Today, most progressive operations have elected to calve their heifers in front of their cowherd and run their yearling heifers under a shortened breeding season (45-60 days). Yet, traditionally they don't pregnancy check the heifers until fall, marketing any open females.
It may be time to reconsider that timing. Many areas are in a drought condition. Carrying open heifers through the summer utilizes valuable resources that could be used to sustain animals carrying pregnancies. Plus, the marketplace is providing ample incentive to getting those heifers to town as soon as possible.
With the new restrictions on cattle more than 30 months of age, producers are getting leery of any cattle that won't be out of the feedyard much beyond their second birthday. The risk and discounts are considerable for cattle that might "mouth out" over the age limits.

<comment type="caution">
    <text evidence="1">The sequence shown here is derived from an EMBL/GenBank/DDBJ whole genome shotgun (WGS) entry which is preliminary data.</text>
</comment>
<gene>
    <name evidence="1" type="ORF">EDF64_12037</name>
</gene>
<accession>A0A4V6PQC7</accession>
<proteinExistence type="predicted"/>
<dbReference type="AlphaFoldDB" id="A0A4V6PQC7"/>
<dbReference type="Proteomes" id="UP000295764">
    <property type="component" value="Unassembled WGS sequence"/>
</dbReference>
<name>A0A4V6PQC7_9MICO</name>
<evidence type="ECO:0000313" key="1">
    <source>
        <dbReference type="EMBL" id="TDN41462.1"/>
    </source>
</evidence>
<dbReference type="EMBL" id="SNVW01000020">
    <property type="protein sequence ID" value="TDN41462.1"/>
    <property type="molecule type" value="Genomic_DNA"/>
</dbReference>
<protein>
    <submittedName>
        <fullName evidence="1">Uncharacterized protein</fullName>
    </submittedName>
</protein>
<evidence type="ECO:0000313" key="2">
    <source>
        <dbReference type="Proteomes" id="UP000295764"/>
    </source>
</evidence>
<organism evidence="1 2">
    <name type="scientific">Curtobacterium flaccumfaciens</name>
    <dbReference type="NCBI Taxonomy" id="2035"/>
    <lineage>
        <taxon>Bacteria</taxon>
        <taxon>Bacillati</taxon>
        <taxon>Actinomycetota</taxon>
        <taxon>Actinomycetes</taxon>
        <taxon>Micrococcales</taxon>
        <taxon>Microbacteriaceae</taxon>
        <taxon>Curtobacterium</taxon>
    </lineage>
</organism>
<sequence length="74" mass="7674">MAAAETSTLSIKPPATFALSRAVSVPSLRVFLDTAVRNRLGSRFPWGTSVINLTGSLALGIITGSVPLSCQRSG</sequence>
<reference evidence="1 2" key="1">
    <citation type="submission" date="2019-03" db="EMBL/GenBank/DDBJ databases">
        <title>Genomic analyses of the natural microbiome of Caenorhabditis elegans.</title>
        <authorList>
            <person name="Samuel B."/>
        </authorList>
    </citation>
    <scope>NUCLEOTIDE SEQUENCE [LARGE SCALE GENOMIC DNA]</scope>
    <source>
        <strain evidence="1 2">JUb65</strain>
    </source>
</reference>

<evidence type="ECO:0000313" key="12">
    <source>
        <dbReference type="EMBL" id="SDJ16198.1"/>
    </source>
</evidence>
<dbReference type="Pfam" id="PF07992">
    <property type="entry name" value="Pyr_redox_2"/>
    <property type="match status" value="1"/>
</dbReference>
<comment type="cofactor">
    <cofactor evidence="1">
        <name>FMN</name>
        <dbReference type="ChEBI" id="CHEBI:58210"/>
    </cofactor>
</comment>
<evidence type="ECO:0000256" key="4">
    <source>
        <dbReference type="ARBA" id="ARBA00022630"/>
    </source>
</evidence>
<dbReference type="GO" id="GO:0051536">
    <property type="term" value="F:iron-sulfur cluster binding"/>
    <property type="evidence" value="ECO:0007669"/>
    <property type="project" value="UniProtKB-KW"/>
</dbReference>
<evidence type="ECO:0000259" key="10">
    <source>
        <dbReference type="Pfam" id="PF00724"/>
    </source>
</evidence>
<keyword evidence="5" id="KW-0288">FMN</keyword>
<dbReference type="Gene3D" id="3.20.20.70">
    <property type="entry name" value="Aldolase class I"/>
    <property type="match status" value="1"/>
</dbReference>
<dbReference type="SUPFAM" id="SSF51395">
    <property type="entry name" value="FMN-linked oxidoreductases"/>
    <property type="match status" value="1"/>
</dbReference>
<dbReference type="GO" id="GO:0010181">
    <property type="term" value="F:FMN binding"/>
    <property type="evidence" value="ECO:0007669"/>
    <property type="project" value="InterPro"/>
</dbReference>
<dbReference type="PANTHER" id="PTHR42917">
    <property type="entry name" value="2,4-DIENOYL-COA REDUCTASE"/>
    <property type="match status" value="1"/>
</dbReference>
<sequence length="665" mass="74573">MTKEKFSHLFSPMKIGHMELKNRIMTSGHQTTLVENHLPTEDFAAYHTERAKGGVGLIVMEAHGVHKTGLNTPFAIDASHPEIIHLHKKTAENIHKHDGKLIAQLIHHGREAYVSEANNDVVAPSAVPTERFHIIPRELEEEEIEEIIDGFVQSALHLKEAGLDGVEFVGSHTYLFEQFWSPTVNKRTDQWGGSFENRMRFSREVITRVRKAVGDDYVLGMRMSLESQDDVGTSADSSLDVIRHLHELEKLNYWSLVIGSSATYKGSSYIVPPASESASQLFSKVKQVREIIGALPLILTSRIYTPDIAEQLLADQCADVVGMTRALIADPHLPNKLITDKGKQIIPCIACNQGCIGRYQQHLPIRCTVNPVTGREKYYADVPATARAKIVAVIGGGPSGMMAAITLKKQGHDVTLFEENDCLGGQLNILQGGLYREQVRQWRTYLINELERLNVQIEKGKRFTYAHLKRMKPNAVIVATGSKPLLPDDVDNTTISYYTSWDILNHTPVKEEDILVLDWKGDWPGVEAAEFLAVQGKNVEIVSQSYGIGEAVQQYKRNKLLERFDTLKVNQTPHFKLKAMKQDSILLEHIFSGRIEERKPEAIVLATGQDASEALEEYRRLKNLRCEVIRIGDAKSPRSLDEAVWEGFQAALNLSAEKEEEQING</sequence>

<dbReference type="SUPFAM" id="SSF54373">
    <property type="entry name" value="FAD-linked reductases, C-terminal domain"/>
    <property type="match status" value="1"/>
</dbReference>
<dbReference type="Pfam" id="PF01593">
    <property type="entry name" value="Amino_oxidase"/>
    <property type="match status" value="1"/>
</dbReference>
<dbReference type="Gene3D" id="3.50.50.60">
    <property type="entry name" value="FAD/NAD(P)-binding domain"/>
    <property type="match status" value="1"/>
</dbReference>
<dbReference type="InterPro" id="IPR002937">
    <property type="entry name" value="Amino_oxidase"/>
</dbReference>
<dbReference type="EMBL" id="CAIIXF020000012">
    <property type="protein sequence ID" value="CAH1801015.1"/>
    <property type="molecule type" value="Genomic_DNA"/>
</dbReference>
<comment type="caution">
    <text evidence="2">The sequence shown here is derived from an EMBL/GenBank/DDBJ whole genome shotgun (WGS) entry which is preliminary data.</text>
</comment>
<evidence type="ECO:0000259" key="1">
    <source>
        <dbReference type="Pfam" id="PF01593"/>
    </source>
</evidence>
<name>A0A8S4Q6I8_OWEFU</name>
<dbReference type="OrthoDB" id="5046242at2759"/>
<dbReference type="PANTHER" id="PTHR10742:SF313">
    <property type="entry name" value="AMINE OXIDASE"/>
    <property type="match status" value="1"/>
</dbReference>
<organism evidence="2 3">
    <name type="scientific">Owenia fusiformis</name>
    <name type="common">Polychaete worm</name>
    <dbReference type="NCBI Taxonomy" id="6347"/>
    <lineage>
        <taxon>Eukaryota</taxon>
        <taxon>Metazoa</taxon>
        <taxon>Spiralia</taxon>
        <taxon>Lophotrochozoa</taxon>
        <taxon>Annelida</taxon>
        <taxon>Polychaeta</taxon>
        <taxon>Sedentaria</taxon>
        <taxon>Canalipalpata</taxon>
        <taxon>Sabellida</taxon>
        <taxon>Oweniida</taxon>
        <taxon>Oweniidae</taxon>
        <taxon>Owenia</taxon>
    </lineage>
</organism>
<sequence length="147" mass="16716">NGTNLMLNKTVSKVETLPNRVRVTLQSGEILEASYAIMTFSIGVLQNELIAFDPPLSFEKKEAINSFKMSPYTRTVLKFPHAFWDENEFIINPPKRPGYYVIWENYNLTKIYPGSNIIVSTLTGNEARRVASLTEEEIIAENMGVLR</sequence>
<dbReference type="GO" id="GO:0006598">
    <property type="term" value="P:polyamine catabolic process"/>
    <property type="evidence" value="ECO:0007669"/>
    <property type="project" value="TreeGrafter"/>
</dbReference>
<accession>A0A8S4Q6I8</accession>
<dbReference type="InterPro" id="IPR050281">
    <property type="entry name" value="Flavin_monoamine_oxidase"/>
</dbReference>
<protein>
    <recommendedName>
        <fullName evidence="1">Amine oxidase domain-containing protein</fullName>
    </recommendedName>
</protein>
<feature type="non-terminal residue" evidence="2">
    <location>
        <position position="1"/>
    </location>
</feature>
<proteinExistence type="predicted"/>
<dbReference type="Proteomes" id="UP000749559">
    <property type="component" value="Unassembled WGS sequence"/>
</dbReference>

In addition, prices for feeder heifers are at near-record highs. Economists estimate that the value difference between an open heifer this summer and one in the fall could be significant, as much as $250-$300/head.
Certainly, for many management scenarios, it isn't practical to preg check before fall. But, skilled veterinarians can detect pregnancy rates at 60 months of age, and those with ultrasound capabilities only need a month or less to detect pregnancies.
For many producers there may be sufficient economic incentive to start planning their preg checking and marketing programs on first-calf heifers not long after the bulls have been pulled.